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I totally agree and I think there is a shortage of quality preceptors. It may not even be the schools fault. Preceptorship May be the leading problem now in this age of online training- all schools both online and in class need to improve on clinicals . Who can be good advocates for this are none other than ourselves , someone like me with years of advanced clinical experience- Ineed to take on more students and train - I think that would be a more proactive apporoach to problem rather than just criticizing programs. I'm grateful to this forum and those who have responded to my thread .. you have opened my eyes on what I should be doing to help my fellow professionals. Thanks again for feedback and comments- did not mean to offend anyone

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FullGlass has 1 years experience as a BSN, MSN and works as a Adult and Geriatric Primary Care NP.

5 Followers; 1 Article; 6,243 Visitors; 599 Posts

Prospective NP students, "caveat emptor" (buyer beware). There are excellent NP schools that also provide preceptors. It is up to prospective NP students to do the research when applying to schools. I agree with other posters that there are excellent online programs. Personally, I see no benefit to in-person didactic instruction unless it is a small group seminar format. Even then, with modern videoconferencing technology, it is possible to have such sessions online. At Johns Hopkins, students have the choice of in-person lectures or online lectures. The online classes also have weekly Q&A sessions with the professor that students can attend real-time online or they can watch the recorded session later. Professors are always available via email, phone, or in-person office visits according to a published schedule. A big advantage to a recorded online lecture is that the lecture can be replayed - a huge benefit to audio learners. Johns Hopkins does have post-master's and doctoral programs that are online and they find the preceptors, too.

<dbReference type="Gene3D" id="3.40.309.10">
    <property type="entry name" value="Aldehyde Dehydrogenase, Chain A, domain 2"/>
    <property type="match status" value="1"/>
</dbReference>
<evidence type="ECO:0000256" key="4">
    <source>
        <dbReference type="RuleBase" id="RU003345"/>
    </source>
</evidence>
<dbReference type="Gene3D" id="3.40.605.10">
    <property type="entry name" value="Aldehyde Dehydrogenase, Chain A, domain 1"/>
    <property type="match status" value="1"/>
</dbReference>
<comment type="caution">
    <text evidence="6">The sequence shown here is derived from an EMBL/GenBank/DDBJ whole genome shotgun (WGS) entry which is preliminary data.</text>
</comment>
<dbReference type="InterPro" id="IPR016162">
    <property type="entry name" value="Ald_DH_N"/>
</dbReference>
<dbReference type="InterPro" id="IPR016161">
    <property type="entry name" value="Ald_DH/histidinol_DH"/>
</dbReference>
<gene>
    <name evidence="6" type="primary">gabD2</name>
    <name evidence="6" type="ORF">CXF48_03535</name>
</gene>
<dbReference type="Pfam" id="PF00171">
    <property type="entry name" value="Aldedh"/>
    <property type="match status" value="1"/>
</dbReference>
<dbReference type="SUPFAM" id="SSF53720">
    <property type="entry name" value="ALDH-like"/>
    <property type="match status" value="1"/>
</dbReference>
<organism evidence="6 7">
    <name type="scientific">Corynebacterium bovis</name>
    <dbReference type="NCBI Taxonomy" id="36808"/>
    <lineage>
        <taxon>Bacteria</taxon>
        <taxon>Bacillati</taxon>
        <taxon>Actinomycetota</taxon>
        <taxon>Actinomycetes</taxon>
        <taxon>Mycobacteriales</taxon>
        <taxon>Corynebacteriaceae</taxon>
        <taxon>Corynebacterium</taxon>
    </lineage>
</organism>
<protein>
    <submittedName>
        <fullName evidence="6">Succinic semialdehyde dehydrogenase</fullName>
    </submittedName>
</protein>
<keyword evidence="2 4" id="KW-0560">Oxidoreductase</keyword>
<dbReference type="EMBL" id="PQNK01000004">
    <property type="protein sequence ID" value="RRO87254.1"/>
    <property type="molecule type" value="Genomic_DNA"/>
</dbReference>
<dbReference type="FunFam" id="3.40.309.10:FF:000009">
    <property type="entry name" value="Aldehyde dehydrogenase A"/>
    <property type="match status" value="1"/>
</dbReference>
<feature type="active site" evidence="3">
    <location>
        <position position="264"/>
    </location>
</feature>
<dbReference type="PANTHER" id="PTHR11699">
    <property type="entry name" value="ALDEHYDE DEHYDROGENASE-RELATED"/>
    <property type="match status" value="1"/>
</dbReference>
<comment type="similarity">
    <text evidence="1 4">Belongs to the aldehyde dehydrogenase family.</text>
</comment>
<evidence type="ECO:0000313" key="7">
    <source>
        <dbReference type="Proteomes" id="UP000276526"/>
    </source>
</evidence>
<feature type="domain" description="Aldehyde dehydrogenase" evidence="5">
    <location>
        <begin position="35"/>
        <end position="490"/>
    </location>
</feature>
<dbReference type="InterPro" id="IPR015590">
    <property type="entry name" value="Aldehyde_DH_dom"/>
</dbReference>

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577 Visitors; 84 Posts

I totally agree and I think there is a shortage of quality preceptors. It may not even be the schools fault. Preceptorship May be the leading problem now in this age of online training- all schools both online and in class need to improve on clinicals . Who can be good advocates for this are none other than ourselves , someone like me with years of advanced clinical experience- Ineed to take on more students and train - I think that would be a more proactive apporoach to problem rather than just criticizing programs. I'm grateful to this forum and those who have responded to my thread .. you have opened my eyes on what I should be doing to help my fellow professionals. Thanks again for feedback and comments- did not mean to offend anyone

I think the take home message is that not all NP programs are made the same. Some want you to succeed, and some pump out degrees.

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I wanted to add one more comment to this thread. Yesterday I was have lunch in the doctors lounge with a Wound Care/ Othopedic surgeon who has practiced for greater than 25 years. He has had a Physician Assistant for last 8 years. He was ranting about how the incompetent NP hospitalist admits his patients and almost kills them. He was saying about how he is going to do admissions himself rather than get hospitalist groups who employ incompetent NPs. Then other physicians chimes in mostly surgeons. One of the remarks was: " we see some of the most incompetent RNs becoming NPs". Then the Physician Assistant remarked yep cos they all doing online programs! Just thought I share this

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One of the remarks was: " we see some of the most incompetent RNs becoming NPs".